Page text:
Demand legal protection: It’s okay to be gay at work
This article was originally published in the Washington Post’s On Faith on July 15, 2013.
You can still be fired for being gay in 29 states, and for being transgender in 33 states. It should be a national priority to end such discrimination, yet most people don’t even realize such legal discrimination exists. This week, the Senate took a momentous step towards rectifying this situation, sending the Employment Non Discrimination Act (ENDA) out of committee to the Senate floor – with a strong bipartisan vote of 15-7.
ENDA, which has been introduced in nearly every Congress since 1994, would provide long-overdue protections nationwide, with exemptions for small businesses and religious organizations, ensuring that all workers are judged on their ability to perform the job rather than who they are or whom they love. The Civil Rights Act of 1964 – parts of which were drafted in the Religious Action Center of Reform Judaism’s conference room and which was shepherded through Congress with strong involvement from the religious community – prohibited discrimination in the workplace based on race, sex, religion, ethnicity and national origin. Later laws added pregnancy and disability to this list. However, there is still no federal law that bars discrimination in the workplace based on a person’s sexual orientation or gender identity.
Our moral imperative to build an equal and fair society demands that we eradicate LGBT discrimination in the workplace. Jewish tradition teaches that all people are created b’tselem elohim– in the image of the Divine – and the Reform Jewish Movement has thus had a longstanding position against LGBT workplace discrimination. According to the recently released “A Broken Bargain” report (issued by the Movement Advancement Project, the Human Rights Campaign and the Center for American Progress), LGBT couples with children are twice as likely to have household incomes near the poverty line as non-LGBT couples with children. The effects of discrimination are particularly dire for transgender people, who, according to the study, are four times more likely than the population as a whole to have a household income of under $10,000 a year (15 percent v. 4 percent). Without federal protections, LGBT individuals and their families will continue to suffer the undeserved and tangible consequences of workplace discrimination.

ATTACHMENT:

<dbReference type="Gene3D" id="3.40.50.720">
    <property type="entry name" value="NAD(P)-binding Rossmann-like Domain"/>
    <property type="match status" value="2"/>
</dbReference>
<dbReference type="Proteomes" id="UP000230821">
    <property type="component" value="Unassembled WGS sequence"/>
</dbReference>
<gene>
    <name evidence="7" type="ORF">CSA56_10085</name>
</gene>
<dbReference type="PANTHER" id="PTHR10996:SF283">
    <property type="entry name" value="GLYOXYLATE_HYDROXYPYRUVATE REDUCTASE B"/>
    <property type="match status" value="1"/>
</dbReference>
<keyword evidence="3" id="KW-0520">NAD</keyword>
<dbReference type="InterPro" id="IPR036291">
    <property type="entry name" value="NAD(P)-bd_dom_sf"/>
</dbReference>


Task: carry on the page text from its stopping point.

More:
Dozens of religious organizations are taking a stand on this issue, joining Reform Judaism in its pursuit of fairness in the workplace. This year, the RAC helped coordinate a letter to Senators of support for ENDA from 50 religious groups, including 9 major religious denominations. These groups ranged from the Presbyterians to the Lutherans to the Conservative Jews. According to Public Religion Research Institute’s poll from May of this year, majorities of all major religious groups support protecting gay and lesbian people from employment discrimination, including white evangelical Protestants (59 percent), minority Protestants (61 percent), white mainline Protestants (75 percent), Catholics (76 percent), and religiously unaffiliated Americans (84 percent).
It is no longer just the “usual suspects” who are speaking up in support of workplace protections for LGBT people. In 2009, Salt Lake City approved a non-discrimination ordinance with the backing of The Church of Jesus Christ of Latter-day Saints. And just this week, Senator Orrin Hatch switched from opposing the bill in 1996 (the last Senate floor vote) to voting for ENDA, alongside Republican Senators Lisa Murkowski and longtime supporter Mark Kirk. None of this was imaginable when ENDA was first drafted in 1994.
One of the highlights of my job here at the Religious Action Center is working with numerous high school students, college students and recent college graduates, teaching them and learning from them simultaneously about social justice issues. It inspires me that the existing right to discriminate is virtually unfathomable to them; they consistently support anti-discrimination measures like ENDA. This generation has broken free of the closed and harmful mindset that was still present even when my own Generation X was growing up. It breaks my heart to imagine that any of these young adults would have to fear that discrimination in the workplace based on sexual orientation or gender identity could someday interfere with their ability to earn a living.
The moral tide has turned. It’s past time for Congress to join the sea change and pass ENDA.